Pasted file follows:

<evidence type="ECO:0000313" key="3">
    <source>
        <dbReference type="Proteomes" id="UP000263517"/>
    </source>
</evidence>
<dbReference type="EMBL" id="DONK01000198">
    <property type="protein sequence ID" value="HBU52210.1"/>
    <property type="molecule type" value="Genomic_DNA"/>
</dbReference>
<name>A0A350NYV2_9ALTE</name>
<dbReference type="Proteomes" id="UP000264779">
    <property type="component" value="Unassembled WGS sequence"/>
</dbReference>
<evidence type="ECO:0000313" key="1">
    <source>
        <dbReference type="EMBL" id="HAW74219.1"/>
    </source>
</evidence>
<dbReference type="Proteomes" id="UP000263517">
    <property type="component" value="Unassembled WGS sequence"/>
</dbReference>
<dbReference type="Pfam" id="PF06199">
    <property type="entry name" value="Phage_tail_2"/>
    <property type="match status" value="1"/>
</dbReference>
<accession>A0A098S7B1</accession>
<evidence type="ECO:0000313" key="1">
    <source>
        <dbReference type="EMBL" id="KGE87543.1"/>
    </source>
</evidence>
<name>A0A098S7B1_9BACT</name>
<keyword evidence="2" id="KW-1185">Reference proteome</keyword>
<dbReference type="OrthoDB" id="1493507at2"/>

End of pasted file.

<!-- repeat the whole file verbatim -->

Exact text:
<evidence type="ECO:0000313" key="3">
    <source>
        <dbReference type="Proteomes" id="UP000263517"/>
    </source>
</evidence>
<dbReference type="EMBL" id="DONK01000198">
    <property type="protein sequence ID" value="HBU52210.1"/>
    <property type="molecule type" value="Genomic_DNA"/>
</dbReference>
<name>A0A350NYV2_9ALTE</name>
<dbReference type="Proteomes" id="UP000264779">
    <property type="component" value="Unassembled WGS sequence"/>
</dbReference>
<evidence type="ECO:0000313" key="1">
    <source>
        <dbReference type="EMBL" id="HAW74219.1"/>
    </source>
</evidence>
<dbReference type="Proteomes" id="UP000263517">
    <property type="component" value="Unassembled WGS sequence"/>
</dbReference>
<dbReference type="Pfam" id="PF06199">
    <property type="entry name" value="Phage_tail_2"/>
    <property type="match status" value="1"/>
</dbReference>
<accession>A0A098S7B1</accession>
<evidence type="ECO:0000313" key="1">
    <source>
        <dbReference type="EMBL" id="KGE87543.1"/>
    </source>
</evidence>
<name>A0A098S7B1_9BACT</name>
<keyword evidence="2" id="KW-1185">Reference proteome</keyword>
<dbReference type="OrthoDB" id="1493507at2"/>